There is a wealth of evidence, however, showing that climate change is never ending. Even if major climatic "steps" are comparatively quick, it is almost certain that the climate in the intervals between steps undergoes continual lesser changes. In the light of present knowledge, therefore, ... disequilibrium in ecological communities is much commoner than equilibrium...
[This fact, of disequilibrium] should lead in time to a much needed change in popular thought. The notion espoused by so many nonprofessional ecologists--that the living world is "marvelously" and "delicately" attuned to its environment--is not so much a scientifically reasonable theory as a mystically satisfying dogma. Its abandonment might lead to a useful fresh start in environmental politics.
Let it be noted that Ms. Pielou is not offering a critique of any theory of global climate change. Her point, rather, is that the entire conversation is mostly concerning the wrong things. As it's not pertinent to her subject, she does not address the "mysticism" emanating from the denier crowd, who tend to say things like "CO-2 is only a green house gas at the surface of the planet," and "how can CO-2 make any difference, it's only a tiny fraction of the gasses that make up the atmosphere." Much less does she engage with the plain fact that, mostly, denialism is a strategy aimed at stalling all governmental efforts to attack the problem of climate change by raising doubts in a voting public which has little time for a serious scientific look at the subject--or any subject. Obviously, her readers will have already overcome that shortcoming and so might manage to intake her deeper observations.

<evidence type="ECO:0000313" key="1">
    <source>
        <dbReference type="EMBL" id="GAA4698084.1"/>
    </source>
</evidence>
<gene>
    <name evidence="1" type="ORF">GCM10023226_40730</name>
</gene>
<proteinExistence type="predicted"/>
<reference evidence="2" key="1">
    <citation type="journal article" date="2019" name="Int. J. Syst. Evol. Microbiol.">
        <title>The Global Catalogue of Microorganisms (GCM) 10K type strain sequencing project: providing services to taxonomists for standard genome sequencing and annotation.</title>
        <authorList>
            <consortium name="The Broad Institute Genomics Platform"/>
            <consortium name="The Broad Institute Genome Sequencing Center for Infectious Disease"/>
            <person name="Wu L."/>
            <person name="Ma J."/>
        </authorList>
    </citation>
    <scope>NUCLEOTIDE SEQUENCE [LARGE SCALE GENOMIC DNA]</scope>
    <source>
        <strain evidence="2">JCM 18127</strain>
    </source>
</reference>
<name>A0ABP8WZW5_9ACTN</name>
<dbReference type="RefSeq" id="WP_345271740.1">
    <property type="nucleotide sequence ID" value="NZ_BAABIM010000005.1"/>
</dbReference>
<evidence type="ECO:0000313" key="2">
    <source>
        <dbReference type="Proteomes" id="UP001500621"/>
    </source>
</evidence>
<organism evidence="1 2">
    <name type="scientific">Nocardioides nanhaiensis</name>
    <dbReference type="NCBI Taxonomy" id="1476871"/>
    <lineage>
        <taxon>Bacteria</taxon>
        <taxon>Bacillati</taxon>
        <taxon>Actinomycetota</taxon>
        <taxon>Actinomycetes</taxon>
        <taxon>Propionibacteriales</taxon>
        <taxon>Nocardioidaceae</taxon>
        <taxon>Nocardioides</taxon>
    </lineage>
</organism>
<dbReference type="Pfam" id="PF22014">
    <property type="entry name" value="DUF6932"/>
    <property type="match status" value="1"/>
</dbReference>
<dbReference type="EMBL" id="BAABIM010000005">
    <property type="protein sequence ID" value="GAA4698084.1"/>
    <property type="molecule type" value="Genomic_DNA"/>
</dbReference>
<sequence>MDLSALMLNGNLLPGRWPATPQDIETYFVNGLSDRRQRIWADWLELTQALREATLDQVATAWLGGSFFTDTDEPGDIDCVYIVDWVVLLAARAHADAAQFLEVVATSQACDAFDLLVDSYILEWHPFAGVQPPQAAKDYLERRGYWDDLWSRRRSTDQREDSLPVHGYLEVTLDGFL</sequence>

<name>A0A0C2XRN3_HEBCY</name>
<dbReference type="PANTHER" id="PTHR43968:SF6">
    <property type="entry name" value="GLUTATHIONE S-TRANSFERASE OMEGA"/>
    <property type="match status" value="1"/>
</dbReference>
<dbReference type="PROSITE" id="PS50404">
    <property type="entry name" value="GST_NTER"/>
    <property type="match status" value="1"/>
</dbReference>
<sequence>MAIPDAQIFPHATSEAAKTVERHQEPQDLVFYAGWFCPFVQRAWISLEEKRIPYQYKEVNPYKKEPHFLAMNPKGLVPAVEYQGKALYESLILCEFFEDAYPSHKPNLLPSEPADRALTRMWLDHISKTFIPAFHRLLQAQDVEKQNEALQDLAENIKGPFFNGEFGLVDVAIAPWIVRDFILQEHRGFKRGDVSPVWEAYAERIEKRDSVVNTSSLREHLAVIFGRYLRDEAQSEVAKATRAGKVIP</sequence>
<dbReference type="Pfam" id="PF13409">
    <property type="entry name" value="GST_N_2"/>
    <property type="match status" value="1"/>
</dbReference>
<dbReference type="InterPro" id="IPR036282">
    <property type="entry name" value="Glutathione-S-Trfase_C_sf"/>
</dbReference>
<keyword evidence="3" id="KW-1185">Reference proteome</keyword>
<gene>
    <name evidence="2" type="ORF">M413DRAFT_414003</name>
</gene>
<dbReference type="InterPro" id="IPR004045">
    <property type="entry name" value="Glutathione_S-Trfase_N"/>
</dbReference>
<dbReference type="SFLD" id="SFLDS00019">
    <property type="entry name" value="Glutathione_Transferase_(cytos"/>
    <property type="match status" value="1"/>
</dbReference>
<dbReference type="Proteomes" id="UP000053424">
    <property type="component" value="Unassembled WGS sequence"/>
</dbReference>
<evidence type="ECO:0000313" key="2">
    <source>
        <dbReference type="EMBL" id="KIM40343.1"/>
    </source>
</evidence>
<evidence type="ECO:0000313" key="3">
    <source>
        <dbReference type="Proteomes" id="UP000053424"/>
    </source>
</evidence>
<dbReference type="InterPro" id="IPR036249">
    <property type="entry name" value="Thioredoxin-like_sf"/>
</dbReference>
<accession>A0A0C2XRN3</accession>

"Well," Libby said, raising her umbrella as we left the three boys to their own devices and squished down to the Toyota for our soon to be aborted trip to Chapel Hill. "We'd be talking about the drought otherwise."
The photo is called "Broken Shade," of an oak tree on my road, which used to shade a little farm house that burned down several years ago. It had been empty for years, and the tree was partly killed by the fire, but the one living branch soldiered on, and its weight against the dead trunk finally took it down. Buzzards like to roost in the top in the morning, but they weren't there last week when I took the photo. If you look carefully you might see a glimpse of crepe myrtle, a sure sign of human habitation.